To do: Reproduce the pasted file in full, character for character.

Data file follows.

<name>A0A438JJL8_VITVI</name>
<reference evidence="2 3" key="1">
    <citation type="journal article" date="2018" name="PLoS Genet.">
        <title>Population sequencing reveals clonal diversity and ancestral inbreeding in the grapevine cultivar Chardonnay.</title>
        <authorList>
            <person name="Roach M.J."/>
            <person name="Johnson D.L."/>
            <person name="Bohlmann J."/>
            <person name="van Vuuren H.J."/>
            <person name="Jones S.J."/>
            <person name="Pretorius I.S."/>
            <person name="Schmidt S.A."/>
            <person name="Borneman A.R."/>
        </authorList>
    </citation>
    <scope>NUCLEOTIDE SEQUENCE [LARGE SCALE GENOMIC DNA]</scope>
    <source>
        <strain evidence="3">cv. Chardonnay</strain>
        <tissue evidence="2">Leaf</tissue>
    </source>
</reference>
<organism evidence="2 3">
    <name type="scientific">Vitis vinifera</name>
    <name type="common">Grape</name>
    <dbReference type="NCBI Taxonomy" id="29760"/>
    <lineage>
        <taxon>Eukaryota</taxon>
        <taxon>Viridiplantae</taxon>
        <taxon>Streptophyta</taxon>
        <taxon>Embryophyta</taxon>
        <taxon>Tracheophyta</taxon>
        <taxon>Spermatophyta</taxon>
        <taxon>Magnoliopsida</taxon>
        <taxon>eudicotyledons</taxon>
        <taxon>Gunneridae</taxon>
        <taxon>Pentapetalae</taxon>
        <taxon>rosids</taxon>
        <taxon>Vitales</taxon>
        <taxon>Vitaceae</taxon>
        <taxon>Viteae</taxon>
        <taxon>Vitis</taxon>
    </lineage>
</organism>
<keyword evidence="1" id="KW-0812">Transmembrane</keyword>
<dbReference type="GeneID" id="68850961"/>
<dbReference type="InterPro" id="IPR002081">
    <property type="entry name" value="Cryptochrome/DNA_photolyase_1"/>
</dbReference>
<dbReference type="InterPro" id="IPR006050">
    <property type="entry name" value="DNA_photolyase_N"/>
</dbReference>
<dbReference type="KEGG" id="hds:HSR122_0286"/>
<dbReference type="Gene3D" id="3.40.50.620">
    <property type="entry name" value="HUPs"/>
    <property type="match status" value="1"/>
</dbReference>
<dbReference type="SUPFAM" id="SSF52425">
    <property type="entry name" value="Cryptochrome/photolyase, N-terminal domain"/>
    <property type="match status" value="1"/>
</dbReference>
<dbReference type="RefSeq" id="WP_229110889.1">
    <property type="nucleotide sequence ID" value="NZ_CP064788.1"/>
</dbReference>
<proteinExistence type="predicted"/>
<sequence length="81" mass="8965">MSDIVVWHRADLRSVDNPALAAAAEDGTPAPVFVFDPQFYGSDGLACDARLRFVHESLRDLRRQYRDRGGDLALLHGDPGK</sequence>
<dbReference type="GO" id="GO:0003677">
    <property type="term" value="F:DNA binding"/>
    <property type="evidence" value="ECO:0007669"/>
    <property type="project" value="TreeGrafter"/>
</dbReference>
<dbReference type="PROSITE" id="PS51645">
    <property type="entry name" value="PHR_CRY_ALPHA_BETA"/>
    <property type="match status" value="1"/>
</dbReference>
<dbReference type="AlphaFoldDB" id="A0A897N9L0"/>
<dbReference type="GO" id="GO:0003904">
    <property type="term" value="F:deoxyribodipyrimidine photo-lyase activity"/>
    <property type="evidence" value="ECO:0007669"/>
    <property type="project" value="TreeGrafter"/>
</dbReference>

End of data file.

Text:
<name>A0A438JJL8_VITVI</name>
<reference evidence="2 3" key="1">
    <citation type="journal article" date="2018" name="PLoS Genet.">
        <title>Population sequencing reveals clonal diversity and ancestral inbreeding in the grapevine cultivar Chardonnay.</title>
        <authorList>
            <person name="Roach M.J."/>
            <person name="Johnson D.L."/>
            <person name="Bohlmann J."/>
            <person name="van Vuuren H.J."/>
            <person name="Jones S.J."/>
            <person name="Pretorius I.S."/>
            <person name="Schmidt S.A."/>
            <person name="Borneman A.R."/>
        </authorList>
    </citation>
    <scope>NUCLEOTIDE SEQUENCE [LARGE SCALE GENOMIC DNA]</scope>
    <source>
        <strain evidence="3">cv. Chardonnay</strain>
        <tissue evidence="2">Leaf</tissue>
    </source>
</reference>
<organism evidence="2 3">
    <name type="scientific">Vitis vinifera</name>
    <name type="common">Grape</name>
    <dbReference type="NCBI Taxonomy" id="29760"/>
    <lineage>
        <taxon>Eukaryota</taxon>
        <taxon>Viridiplantae</taxon>
        <taxon>Streptophyta</taxon>
        <taxon>Embryophyta</taxon>
        <taxon>Tracheophyta</taxon>
        <taxon>Spermatophyta</taxon>
        <taxon>Magnoliopsida</taxon>
        <taxon>eudicotyledons</taxon>
        <taxon>Gunneridae</taxon>
        <taxon>Pentapetalae</taxon>
        <taxon>rosids</taxon>
        <taxon>Vitales</taxon>
        <taxon>Vitaceae</taxon>
        <taxon>Viteae</taxon>
        <taxon>Vitis</taxon>
    </lineage>
</organism>
<keyword evidence="1" id="KW-0812">Transmembrane</keyword>
<dbReference type="GeneID" id="68850961"/>
<dbReference type="InterPro" id="IPR002081">
    <property type="entry name" value="Cryptochrome/DNA_photolyase_1"/>
</dbReference>
<dbReference type="InterPro" id="IPR006050">
    <property type="entry name" value="DNA_photolyase_N"/>
</dbReference>
<dbReference type="KEGG" id="hds:HSR122_0286"/>
<dbReference type="Gene3D" id="3.40.50.620">
    <property type="entry name" value="HUPs"/>
    <property type="match status" value="1"/>
</dbReference>
<dbReference type="SUPFAM" id="SSF52425">
    <property type="entry name" value="Cryptochrome/photolyase, N-terminal domain"/>
    <property type="match status" value="1"/>
</dbReference>
<dbReference type="RefSeq" id="WP_229110889.1">
    <property type="nucleotide sequence ID" value="NZ_CP064788.1"/>
</dbReference>
<proteinExistence type="predicted"/>
<sequence length="81" mass="8965">MSDIVVWHRADLRSVDNPALAAAAEDGTPAPVFVFDPQFYGSDGLACDARLRFVHESLRDLRRQYRDRGGDLALLHGDPGK</sequence>
<dbReference type="GO" id="GO:0003677">
    <property type="term" value="F:DNA binding"/>
    <property type="evidence" value="ECO:0007669"/>
    <property type="project" value="TreeGrafter"/>
</dbReference>
<dbReference type="PROSITE" id="PS51645">
    <property type="entry name" value="PHR_CRY_ALPHA_BETA"/>
    <property type="match status" value="1"/>
</dbReference>
<dbReference type="AlphaFoldDB" id="A0A897N9L0"/>
<dbReference type="GO" id="GO:0003904">
    <property type="term" value="F:deoxyribodipyrimidine photo-lyase activity"/>
    <property type="evidence" value="ECO:0007669"/>
    <property type="project" value="TreeGrafter"/>
</dbReference>